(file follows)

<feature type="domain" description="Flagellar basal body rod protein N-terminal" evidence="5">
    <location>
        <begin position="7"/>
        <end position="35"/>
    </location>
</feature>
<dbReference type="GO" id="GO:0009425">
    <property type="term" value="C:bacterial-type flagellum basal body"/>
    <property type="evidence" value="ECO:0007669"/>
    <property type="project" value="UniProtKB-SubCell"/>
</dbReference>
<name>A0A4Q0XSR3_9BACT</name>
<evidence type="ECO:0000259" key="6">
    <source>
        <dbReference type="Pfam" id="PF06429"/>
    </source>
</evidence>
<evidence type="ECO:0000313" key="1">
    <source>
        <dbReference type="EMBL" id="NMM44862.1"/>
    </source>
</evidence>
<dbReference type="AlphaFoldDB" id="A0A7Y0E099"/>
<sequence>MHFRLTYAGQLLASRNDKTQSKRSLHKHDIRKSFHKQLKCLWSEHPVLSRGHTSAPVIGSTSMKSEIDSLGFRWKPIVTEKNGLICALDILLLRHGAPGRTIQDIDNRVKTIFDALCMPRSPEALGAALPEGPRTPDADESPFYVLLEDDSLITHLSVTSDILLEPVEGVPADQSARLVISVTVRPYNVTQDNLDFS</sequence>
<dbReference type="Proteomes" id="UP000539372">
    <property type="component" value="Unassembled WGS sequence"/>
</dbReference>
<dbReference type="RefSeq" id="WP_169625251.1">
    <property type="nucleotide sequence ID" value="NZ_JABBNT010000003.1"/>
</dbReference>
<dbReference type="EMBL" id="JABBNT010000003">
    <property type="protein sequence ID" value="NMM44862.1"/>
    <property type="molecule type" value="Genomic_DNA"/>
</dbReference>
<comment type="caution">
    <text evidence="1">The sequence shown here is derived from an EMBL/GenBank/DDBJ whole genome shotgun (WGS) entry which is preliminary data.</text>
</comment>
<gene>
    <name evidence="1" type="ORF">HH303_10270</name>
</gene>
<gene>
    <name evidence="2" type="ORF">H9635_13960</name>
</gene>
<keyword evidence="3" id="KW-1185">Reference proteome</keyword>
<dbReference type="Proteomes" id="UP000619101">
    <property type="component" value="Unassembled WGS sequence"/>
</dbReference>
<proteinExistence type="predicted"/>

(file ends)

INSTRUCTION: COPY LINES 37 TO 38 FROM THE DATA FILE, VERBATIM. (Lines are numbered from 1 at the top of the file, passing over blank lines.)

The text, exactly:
</comment>
<gene>